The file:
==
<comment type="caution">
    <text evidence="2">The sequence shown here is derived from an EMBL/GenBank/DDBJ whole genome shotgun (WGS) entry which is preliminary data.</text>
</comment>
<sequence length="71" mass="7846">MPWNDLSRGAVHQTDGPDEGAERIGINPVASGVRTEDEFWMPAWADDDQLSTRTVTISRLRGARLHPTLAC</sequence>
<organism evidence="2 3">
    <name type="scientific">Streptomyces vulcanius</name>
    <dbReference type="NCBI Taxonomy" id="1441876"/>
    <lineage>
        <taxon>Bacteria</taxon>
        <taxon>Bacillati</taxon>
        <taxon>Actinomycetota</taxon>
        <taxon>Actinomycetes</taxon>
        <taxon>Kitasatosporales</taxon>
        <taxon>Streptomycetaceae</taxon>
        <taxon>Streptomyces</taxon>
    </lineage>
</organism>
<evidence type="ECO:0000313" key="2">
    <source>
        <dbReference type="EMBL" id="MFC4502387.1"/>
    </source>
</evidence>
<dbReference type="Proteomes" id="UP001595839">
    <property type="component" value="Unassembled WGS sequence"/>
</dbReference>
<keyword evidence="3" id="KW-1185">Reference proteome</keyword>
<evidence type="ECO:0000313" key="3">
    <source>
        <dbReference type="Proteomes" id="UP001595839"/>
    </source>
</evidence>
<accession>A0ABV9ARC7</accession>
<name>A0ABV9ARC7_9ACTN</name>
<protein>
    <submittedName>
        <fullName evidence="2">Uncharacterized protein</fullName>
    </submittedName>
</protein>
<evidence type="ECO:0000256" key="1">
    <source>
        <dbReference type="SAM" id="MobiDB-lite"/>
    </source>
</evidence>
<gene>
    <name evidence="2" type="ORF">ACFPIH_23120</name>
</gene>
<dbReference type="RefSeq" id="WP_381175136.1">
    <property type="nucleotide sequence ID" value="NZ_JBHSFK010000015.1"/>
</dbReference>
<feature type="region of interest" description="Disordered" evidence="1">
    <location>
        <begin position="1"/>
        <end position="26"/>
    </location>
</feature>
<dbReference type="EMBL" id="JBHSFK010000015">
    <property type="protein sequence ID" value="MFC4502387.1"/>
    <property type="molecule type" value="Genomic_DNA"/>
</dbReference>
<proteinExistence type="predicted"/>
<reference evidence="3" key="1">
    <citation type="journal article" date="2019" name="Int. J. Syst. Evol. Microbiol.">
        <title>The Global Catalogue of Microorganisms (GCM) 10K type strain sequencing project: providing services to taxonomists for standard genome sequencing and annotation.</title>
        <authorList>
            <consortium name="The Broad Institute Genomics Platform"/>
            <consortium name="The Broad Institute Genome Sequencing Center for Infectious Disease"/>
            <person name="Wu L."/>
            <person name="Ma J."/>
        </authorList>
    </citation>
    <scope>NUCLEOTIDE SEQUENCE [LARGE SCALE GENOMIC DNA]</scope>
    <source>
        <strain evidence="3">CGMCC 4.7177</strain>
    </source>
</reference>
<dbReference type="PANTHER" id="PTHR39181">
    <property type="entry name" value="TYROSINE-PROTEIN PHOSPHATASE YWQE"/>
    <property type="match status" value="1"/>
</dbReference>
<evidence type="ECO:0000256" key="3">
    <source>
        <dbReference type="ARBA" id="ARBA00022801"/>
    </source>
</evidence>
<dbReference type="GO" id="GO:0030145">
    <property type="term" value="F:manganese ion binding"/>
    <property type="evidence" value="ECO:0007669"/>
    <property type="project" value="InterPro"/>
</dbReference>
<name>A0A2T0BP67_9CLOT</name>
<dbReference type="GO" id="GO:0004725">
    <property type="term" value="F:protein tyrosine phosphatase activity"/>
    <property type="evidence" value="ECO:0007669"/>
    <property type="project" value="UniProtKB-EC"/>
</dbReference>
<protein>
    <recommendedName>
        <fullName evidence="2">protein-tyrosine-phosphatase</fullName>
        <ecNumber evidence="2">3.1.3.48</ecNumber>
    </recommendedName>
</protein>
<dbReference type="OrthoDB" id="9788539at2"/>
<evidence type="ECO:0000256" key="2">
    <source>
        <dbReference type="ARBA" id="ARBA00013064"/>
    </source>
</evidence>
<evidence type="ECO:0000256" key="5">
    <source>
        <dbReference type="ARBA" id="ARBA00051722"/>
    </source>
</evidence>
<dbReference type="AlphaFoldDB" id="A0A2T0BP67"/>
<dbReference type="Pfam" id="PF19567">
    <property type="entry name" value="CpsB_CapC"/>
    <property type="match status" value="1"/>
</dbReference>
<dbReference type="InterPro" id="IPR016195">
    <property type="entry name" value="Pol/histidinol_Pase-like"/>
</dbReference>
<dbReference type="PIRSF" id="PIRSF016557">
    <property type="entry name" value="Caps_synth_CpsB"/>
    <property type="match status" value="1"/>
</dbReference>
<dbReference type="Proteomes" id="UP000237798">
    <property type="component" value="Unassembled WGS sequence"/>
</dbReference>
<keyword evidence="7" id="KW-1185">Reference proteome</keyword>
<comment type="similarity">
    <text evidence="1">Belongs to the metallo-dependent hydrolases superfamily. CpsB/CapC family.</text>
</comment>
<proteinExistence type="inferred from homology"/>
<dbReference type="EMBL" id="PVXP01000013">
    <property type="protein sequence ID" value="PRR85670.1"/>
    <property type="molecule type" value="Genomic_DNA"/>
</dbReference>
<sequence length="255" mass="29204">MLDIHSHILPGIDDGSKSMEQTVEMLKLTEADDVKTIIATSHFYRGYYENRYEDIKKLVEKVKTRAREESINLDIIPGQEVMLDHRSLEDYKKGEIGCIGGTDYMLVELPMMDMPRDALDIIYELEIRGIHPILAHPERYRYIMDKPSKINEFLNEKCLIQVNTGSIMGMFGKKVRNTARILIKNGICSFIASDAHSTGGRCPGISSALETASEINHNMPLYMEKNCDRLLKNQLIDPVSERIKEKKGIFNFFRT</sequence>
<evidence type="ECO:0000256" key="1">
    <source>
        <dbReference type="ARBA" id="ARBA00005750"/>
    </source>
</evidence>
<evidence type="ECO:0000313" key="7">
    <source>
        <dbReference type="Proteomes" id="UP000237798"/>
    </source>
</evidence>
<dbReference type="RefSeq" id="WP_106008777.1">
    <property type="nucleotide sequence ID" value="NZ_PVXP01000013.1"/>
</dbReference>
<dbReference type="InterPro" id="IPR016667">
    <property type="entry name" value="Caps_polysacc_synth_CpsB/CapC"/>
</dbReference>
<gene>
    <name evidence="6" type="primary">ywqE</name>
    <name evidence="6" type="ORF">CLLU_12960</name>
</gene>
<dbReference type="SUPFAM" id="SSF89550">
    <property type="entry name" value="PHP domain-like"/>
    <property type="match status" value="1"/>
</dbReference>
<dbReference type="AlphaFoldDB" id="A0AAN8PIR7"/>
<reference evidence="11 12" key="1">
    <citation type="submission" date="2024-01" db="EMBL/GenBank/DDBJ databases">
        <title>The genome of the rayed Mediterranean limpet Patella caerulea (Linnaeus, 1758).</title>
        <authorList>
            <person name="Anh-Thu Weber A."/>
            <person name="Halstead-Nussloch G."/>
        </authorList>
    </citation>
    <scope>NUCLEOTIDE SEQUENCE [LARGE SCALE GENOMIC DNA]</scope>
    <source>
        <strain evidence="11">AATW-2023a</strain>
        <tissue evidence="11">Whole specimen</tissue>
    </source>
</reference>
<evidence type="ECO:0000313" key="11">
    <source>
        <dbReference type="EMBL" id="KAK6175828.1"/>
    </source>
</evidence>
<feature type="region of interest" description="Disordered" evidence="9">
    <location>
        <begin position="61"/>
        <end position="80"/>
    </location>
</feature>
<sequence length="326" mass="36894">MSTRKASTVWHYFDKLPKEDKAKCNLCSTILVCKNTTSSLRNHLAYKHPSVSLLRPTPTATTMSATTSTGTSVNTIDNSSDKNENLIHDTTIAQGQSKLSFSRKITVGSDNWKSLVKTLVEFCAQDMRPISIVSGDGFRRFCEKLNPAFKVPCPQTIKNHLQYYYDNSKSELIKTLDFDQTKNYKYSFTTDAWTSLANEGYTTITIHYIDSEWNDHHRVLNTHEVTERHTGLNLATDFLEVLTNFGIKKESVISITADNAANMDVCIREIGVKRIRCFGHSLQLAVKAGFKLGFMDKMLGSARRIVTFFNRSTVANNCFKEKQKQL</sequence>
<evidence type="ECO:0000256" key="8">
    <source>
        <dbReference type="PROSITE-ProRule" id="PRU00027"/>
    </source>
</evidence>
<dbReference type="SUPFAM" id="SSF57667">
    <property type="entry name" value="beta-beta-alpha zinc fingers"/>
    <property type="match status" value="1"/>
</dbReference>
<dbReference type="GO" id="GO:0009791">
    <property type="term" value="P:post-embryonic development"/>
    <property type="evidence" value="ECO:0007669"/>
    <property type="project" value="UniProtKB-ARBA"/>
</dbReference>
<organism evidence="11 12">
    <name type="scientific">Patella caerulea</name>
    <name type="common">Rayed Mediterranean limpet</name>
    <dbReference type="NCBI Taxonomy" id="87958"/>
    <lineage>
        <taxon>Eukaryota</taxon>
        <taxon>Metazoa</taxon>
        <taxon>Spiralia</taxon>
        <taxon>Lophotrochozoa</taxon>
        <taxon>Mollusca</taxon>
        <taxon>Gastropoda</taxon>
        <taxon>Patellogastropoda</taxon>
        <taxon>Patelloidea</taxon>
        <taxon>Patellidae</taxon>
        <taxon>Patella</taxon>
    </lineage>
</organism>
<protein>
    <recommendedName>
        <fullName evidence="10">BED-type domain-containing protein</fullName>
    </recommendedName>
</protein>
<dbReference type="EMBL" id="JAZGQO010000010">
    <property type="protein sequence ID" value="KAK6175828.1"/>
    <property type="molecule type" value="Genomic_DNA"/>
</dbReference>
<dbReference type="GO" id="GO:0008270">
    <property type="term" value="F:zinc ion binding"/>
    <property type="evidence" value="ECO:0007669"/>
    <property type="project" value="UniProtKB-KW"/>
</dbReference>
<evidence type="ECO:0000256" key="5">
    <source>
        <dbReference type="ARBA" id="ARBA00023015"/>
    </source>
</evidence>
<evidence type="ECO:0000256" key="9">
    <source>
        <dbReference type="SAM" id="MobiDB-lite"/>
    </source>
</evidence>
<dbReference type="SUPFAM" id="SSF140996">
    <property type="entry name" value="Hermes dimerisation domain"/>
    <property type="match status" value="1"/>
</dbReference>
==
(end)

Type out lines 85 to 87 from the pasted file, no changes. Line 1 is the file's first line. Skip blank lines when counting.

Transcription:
<dbReference type="GO" id="GO:0030145">
    <property type="term" value="F:manganese ion binding"/>
    <property type="evidence" value="ECO:0007669"/>